I argued about it. I tried to convince her that Max was essential. That he was important. That I couldn’t cut him out with messing up the story. But she was right and I was wrong. He wasn’t missed, except by yours truly.

But I was determined to write him into CARNAL SIN. And I did–he had three scenes. They are fantastic scenes. He’s smart and shrewd and intensely loyal–and he doesn’t believe in anything supernatural. He’s also a flirt, in a quiet, soulful eyes kind of way. He just has to look at you and you melt. And he has an agenda, and you know it, and even though you know he’s not all one-hundred-percent good, you’re willing to go along with him because he draws you in in his search for the truth.

And my editor said that he didn’t contribute to the story. I didn’t even argue this time, because she was right, and I knew she was right even as I wrote the scenes. But I wrote them almost defiantly because dammit, I wanted to prove that he was important!

And now he ceases to exist, except in my mind.

Max Revere will be re-born, just not in the Seven Deadly Sins series. Because I had an epiphany the other day. Max doesn’t fit in a supernatural story. He needs to be the lead character in his own story. He’s too strong a character to be secondary to anyone. I’d had a couple ideas over the years, and when I read a snippet of something completely unrelated in a publishing e-newsletter, Max just clicked into place. I have his backstory, I have his first (and maybe only) book, and I have the set-up. It just . . . works.

So not every darling killed will be gone forever. While most of the scenes and snippets I cut from my book during the revision process I’ll never use again, they often give me ideas for future stories. Cutting doesn’t bother me. I’ll slash and burn my manuscript if that’s what it takes to make the story the best I can make it. I love the revision process, even when I have to make the very difficult decision to excise a paragraph, a scene, or even a character, out of my book.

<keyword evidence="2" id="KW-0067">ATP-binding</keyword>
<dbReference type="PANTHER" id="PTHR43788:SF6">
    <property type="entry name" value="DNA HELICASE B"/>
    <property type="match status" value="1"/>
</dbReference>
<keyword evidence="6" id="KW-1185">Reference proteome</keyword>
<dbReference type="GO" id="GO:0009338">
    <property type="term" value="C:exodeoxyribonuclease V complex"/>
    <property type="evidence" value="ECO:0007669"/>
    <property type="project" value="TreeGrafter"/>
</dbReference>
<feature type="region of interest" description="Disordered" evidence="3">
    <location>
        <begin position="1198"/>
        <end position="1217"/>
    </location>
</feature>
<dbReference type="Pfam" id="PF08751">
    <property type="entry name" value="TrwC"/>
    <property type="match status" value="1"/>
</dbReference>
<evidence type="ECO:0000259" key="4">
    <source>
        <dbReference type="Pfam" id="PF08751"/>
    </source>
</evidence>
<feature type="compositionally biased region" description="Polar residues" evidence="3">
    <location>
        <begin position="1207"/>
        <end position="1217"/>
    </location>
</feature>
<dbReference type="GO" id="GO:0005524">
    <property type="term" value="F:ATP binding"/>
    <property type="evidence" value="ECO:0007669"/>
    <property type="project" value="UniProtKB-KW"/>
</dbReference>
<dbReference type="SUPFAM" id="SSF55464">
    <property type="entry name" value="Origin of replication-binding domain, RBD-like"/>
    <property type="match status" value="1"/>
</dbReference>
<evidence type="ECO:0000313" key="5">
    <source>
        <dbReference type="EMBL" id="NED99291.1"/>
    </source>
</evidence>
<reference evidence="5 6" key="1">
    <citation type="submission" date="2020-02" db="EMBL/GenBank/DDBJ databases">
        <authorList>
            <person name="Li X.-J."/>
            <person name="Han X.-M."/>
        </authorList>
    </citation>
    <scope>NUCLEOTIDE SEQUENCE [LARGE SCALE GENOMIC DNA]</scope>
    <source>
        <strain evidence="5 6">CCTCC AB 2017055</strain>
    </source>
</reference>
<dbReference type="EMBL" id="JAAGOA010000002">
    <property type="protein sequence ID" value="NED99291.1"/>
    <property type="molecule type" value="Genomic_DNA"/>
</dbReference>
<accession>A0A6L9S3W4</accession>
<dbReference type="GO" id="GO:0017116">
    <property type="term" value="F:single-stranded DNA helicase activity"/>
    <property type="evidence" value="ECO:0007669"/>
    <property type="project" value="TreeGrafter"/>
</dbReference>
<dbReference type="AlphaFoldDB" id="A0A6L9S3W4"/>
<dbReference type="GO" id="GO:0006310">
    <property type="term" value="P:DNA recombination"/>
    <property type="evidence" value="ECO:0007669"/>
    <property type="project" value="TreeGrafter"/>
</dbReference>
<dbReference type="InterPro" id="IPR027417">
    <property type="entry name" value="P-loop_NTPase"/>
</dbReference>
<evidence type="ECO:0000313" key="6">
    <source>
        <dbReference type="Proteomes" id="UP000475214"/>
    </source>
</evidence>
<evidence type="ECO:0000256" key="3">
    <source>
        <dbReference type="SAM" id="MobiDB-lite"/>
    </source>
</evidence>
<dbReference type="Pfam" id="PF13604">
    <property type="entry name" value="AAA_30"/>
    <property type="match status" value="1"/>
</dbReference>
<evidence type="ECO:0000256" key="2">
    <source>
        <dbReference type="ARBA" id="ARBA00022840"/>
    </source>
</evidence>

Now for a blatant piece of self-promotion . . . CARNAL SIN will be released on Tuesday, June 22! Yes, book two of the Seven Deadly Sins series is almost here. As regular visitors to MSW know, I loved writing these books. I needed to take a break from romantic thrillers, and writing two supernatural thrillers with a large cast of characters in a classic battle of good versus evil gave me what I needed to reignite my love for writing. I am particularly pleased with the blend of police procedure and the supernatural in CARNAL SIN. (For my fans in Australia, CARNAL SIN will be released down under on July 1.)

RT Book Reviews gave CARNAL SIN four-and-a-half stars and said: “Carnal Sin kicks butt!”

The weekly book buzz at Mania said in their review of ORIGINAL SIN: “Original Sin is yet another new series that is definitely more promising. Original Sin is much more grounded in the supernatural and mystery elements and other books of the same ilk. . . . Brennan masterfully builds suspense and horror in this genre-bending story. . . . All in all this was a strong start to this new series and one I’d recommend.”

I’m giving away a copy of CARNAL SIN. The winner will be announced this weekend. And if you don’t win? You can buy CARNAL SIN pretty much anywhere books are sold come Tuesday . . . or pre-order from Amazon, BN, Borders, or wherever you liked to shop! (Note to last winner of CARNAL SIN–I just got my books in, so yours is going out tomorrow!!)

Come out of lurkdom just to say ‘hi’ . . . or tell me what actor and/or actress you picture in the roles of Moira O’Donnell, Rafe Cooper, Anthony Zaccardi and Sheriff Skye McPherson . . . just for fun 🙂

Here’s one idea for Max Revere . . .